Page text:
Tag Archives: branding

The Business of Building a Country’s Brand

AP Photo/Sergei Grits

Flipping through a magazine — if you’re like me and still do that — you’ll often encounter a colorful advertisement beckoning you to visit some place like Montenegro or Switzerland. “Belarus,” the slogan says. “Hospitality beyond borders.” But do you even know where Belarus is? What images does its name conjure? At The GuardianSamanth Subramanian tells the story of a whole sector of the marketing industry outside tourism, whose machinations remain invisible to consumers, but whose work shapes our opinions about place.

Many people associate Mexico with drugs, China with pollution, and Russia with spies and snow, but each country has so much more to offer than those social ills. A host of marketing firms now work with nations, regions and cities to sculpt their public image, crafting an identity that either polishes preexisting rough edges, or builds one from scratch from history, character and potential. To attract visitors, a place must be safe and full of activities, but tourism is not rebranding’s only objective. Some places want to reposition themselves on the map of public opinion. They want to increase their status and respect among their neighbors. Many want foreign investment, and to attract business, they must appear flourishing and stable.

Nation-building requires more than writing taglines and designing logos. It requires psychology, and firms can conduct years worth of research and interviews to identify how to fix image problems or make places like Primorsky Krai visible in the first place. As with all marketing, some part of the image is a lie, and branding’s inherent manipulations don’t always work. Example A: Gaddafi’s Libya. As Subramanian asks in his piece: What makes a nation a nation?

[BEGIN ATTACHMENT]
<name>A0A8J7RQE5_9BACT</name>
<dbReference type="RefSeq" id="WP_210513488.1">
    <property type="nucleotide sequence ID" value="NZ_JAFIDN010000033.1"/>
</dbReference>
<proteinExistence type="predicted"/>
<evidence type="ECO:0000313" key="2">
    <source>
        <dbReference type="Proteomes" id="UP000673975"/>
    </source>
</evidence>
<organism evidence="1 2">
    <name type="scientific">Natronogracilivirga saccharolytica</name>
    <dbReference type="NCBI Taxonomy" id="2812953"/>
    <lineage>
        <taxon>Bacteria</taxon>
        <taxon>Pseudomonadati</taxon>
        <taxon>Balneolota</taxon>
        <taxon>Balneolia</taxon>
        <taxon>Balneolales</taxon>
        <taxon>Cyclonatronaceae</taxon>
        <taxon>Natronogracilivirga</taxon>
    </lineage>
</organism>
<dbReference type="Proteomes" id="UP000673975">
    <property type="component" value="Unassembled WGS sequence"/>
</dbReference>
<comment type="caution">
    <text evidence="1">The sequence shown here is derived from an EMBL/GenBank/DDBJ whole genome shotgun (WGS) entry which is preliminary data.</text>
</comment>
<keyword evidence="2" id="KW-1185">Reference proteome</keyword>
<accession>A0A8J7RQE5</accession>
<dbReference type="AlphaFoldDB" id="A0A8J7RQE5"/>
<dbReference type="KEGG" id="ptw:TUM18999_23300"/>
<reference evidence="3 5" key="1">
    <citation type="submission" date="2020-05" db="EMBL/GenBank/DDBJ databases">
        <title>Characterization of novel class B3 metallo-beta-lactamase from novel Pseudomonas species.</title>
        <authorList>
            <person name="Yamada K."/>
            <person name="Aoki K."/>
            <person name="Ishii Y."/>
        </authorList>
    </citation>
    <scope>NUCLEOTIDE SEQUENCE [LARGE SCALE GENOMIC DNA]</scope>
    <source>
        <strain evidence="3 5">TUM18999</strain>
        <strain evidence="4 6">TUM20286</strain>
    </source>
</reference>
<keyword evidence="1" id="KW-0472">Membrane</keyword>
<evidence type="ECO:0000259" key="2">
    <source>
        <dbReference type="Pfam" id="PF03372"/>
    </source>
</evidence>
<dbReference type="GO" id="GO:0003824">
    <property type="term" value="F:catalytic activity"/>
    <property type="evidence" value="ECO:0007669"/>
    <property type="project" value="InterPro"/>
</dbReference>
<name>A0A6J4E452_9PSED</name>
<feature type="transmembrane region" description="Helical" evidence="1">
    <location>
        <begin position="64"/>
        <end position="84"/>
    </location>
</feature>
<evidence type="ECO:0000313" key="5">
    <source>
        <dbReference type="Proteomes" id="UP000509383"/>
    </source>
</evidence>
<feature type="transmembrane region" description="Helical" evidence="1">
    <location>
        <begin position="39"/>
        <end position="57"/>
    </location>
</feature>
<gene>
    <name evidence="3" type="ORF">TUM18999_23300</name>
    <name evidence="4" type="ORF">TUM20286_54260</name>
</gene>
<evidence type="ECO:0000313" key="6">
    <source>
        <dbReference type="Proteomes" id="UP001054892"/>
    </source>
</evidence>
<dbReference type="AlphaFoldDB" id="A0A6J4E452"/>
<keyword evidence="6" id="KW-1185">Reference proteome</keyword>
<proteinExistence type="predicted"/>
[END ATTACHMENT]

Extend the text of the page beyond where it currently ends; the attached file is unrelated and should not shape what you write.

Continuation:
Of all their projects, the Grands are proudest of Tatarstan, which has bolstered their reputation among the people who run Russia’s regional governments. The government of Tatarstan, a republic of around 4 million people in south-western Russia, was convinced it wasn’t getting the recognition it deserved, either in Moscow or overseas. In 2013, they hatched a plan to promote the region’s heritage.

When Instid was hired, the government merely wanted a thick book, with glossy photos and text about the artefacts in Tatarstan’s museums. The Grands expanded this meagre vision. They reached into the period of the Bulgar kings, who ruled this region between the seventh and 13th centuries, and distilled a set of attitudes and values that had persisted into modern-day Tatarstan. The people were perfectionists, the Grands decided. They honed their skills and craftsmanship continuously, they were competitive, and valued pragmatism; they also bore a sense of loss about their past, and they prized the material over the spiritual or the intangible.

The products of such study – lessons from medieval history, or patter about “mastery,” “decisiveness” and “speed” – can seem amorphous, or even concocted. But they lent structure to some of Tatarstan’s initiatives, Alex Grand said. Schools and universities folded these cues into their syllabuses; architects based blueprints on them. In their annual reports, government officials took to naming sections after the values the campaign celebrated. The tourism sector, which was never encouraged as warmly as industry, received a dose of state enthusiasm: its own ministry, more funds, better training.

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Inside the Content Machine

Assembly line workers

Many of the freelance writers I know cobble  together their income from a mix of projects:  journalism, copy writing, web production work, and cranking out content widgets. Call that last bit what you will — content marketing, brand journalism, native advertising — skilled writers can make good money in this sector of the word market.

And there’s a fat supporting industry to all that content marketing gold — books, classes, fancy conferences. On Tablet, Sean Cooper attends a content marketing conference to find out how the content industry is selling itself — and selling itself out.